A new study from the University of Michigan challenges policymakers’ assumption that biofuels are an environmentally friendly alternative.
“When it comes to the emissions that cause global warming, it turns out that biofuels are worse than gasoline,” said the study’s lead author, John DeCicco, who is a research professor at UM’s Energy Institute.
DeCicco’s research, funded by the American Petroleum Institute, examined the so-called “life cycle” emissions from biofuels, following it from the corn fields to the tailpipe.
“Carbon neutrality has really just been an assumption,” DeCicco said, adding that “a lot of interests have kind of congealed around this assumption” about biofuels.
MLive described the study’s findings in a bit more detail:
The U-M study, based on U.S. Department of Agriculture crop-production data, shows that during the period when U.S. biofuel production rapidly ramped up, the increased carbon dioxide uptake by the crops was only enough to offset 37 percent of the CO2 emissions due to biofuel combustion.
"This is the first study to carefully examine the carbon on farmland when biofuels are grown, instead of just making assumptions about it," DeCicco said. "When you look at what's actually happening on the land, you find that not enough carbon is being removed from the atmosphere to balance what's coming out of the tailpipe."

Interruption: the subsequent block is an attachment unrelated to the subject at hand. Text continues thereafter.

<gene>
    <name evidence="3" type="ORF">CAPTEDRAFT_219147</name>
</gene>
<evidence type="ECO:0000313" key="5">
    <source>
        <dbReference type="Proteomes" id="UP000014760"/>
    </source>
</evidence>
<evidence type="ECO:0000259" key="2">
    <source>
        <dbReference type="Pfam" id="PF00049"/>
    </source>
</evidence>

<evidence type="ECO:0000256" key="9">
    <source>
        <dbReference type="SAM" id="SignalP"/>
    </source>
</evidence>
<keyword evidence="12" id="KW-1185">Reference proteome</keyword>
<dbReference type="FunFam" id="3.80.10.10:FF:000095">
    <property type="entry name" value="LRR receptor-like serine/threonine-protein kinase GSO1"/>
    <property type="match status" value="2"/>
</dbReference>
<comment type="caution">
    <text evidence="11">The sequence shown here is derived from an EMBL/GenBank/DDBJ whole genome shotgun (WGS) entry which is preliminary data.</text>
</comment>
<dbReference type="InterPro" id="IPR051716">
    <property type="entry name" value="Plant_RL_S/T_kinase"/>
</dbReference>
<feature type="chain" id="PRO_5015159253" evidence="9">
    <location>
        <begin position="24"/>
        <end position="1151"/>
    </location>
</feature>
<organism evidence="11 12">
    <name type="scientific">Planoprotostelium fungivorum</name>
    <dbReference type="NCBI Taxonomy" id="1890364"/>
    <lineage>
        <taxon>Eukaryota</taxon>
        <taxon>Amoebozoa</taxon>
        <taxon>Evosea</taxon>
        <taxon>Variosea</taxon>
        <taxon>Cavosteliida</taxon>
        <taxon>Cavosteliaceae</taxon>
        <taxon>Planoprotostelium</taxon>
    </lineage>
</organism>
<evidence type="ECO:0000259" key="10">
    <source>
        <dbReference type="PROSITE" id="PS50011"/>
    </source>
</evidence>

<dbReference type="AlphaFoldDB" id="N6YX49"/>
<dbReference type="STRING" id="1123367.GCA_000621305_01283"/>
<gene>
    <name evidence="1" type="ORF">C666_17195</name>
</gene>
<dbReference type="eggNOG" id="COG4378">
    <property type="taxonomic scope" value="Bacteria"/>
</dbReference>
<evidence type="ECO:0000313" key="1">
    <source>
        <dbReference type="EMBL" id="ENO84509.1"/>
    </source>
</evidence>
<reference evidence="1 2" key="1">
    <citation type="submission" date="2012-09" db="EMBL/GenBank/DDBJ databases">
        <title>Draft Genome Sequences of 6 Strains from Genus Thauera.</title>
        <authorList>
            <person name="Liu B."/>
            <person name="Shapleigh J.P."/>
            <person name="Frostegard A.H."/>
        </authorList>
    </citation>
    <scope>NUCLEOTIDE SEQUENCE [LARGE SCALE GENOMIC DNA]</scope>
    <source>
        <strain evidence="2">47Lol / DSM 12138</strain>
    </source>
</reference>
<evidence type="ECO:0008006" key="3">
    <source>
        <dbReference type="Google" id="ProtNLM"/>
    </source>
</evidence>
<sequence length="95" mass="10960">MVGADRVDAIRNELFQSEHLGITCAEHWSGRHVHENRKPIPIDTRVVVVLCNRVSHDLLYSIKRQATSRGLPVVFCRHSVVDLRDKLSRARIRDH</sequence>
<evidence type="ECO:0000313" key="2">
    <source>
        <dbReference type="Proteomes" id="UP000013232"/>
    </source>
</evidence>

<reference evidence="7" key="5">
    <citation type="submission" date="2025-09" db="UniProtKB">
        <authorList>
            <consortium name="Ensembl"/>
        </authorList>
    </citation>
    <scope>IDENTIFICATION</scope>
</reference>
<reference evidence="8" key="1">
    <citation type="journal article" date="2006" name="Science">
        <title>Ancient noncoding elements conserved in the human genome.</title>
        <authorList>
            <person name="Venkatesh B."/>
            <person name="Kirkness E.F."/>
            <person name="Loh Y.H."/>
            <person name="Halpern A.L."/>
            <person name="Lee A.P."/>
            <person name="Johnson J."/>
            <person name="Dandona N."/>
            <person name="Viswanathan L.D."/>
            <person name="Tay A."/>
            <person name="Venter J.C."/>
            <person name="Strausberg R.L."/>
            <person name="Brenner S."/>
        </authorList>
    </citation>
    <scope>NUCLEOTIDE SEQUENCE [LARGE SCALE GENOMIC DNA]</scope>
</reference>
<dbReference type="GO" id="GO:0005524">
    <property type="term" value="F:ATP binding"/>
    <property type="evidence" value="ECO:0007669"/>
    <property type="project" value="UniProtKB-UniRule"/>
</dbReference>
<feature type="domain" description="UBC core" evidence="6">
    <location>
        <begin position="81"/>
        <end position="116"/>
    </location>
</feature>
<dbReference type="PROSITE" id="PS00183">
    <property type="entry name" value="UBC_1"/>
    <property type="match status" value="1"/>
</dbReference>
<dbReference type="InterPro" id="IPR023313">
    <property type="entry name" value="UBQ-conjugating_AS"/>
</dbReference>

The UM study comes just a week after an inspector general report found that the Environmental Protection Agency has not lived up to its legal requirements, failing to inform Congress of the environmental impacts of its Renewable Fuel Standard.
The inspector general slammed the EPA for failing to evaluate the impact of biofuels on greenhouse gas emissions, saying that its tardiness “impedes the EPA’s ability to identify, consider, mitigate and make policymakers aware of any adverse impacts of renewable fuels.”